The story just gets better. Back in New York without property or money, Stone joined a British ship and literally became a privateer (essentially a sanctioned pirate), plundering a Rebel ship which allowed him to pay his debts and get re-established as a merchant. He married Leah Moore, who belonged to a wealthy New York City family, and in 1783 travelled to England to clear up an issue with her inheritance. There, he heard about incentives to settle the land north of the St. Lawrence River and Great Lakes. Stone was hopeful, but there was trouble back home, where his wife and children, one of whom had died, had become an afterthought. “[I]t seems you have forgotten you ever had a family,” Leah wrote, after two years apart from her husband.

Finally in 1787, Joel, Leah, and their son William moved up to New Johnstown (Cornwall). But it was too late for their marriage: Leah, accustomed to city life and angry with her fly-by-night husband, left him. (Leah had also been unpopular with Joel Stone’s family, who called her “Black Bets.”) Their children William and Mary were placed in the care of Stone’s sister in Hartford, Conn.

In 1790, Stone was able to claim 700 acres of land west of the Gananoque River, despite competition from Sir John Johnson, and establish a sawmill there. Over the next several years, he achieved great success with his various businesses and became a Justice of the Peace and a colonel in the 2nd Leeds Militia. His children, now older, returned to Canada (at some point he also fathered an illegitimate child; make of that what you will), and in 1799 he remarried, after an epistolary courtship, to the widow Abigail Dayton.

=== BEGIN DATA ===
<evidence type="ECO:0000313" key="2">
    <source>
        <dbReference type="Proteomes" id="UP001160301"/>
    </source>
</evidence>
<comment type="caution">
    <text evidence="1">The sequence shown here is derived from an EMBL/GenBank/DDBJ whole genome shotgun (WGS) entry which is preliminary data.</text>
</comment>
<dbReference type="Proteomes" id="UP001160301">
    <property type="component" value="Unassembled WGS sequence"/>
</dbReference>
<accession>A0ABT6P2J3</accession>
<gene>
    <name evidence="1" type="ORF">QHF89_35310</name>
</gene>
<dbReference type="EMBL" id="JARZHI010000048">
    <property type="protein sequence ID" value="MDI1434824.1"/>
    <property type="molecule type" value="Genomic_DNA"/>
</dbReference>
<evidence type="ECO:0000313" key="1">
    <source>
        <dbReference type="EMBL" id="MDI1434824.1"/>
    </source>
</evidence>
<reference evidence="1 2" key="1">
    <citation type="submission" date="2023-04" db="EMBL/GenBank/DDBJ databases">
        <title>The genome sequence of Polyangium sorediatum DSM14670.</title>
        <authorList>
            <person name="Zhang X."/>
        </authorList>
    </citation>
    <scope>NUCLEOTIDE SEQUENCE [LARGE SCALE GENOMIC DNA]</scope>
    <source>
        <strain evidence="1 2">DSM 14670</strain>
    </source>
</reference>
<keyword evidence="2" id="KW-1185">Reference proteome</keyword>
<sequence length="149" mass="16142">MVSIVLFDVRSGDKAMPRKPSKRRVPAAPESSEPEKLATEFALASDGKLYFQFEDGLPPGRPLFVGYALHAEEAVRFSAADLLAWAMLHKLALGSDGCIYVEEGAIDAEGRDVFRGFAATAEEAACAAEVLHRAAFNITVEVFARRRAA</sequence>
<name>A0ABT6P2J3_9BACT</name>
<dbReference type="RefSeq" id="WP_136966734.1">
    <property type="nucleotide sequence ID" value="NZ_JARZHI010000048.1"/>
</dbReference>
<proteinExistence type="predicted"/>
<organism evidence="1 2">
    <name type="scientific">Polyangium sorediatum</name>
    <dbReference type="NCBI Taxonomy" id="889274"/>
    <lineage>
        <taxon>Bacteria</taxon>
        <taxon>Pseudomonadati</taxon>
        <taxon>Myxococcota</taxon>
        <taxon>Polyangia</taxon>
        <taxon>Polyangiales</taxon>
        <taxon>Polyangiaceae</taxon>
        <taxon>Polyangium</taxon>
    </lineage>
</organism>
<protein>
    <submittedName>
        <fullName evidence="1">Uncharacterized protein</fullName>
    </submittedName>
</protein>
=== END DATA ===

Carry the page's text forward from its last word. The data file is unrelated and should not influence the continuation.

However, by 1812 war was again on the horizon. When the Americans raided Gananoque on September 18, 1812, they ransacked the town, targeted Stone’s house, and shot his wife who was inside. To protect against further attacks, Stone had a blockhouse built, but he struggled with the changing loyalties of the townspeople and his militia.

Until the end of his life, Stone was deeply saddened by the conflicts between the Americans and the British, and by the memory of the family he left behind in Connecticut (they communicated regularly, but Stone went many years without seeing them). Entering into a quieter lifestyle in his old age, Joel Stone died peacefully in 1833, having lived a long, important, and colourful life.

Hugh C. Thomson, newspaperman and founder of Kingston Penitentiary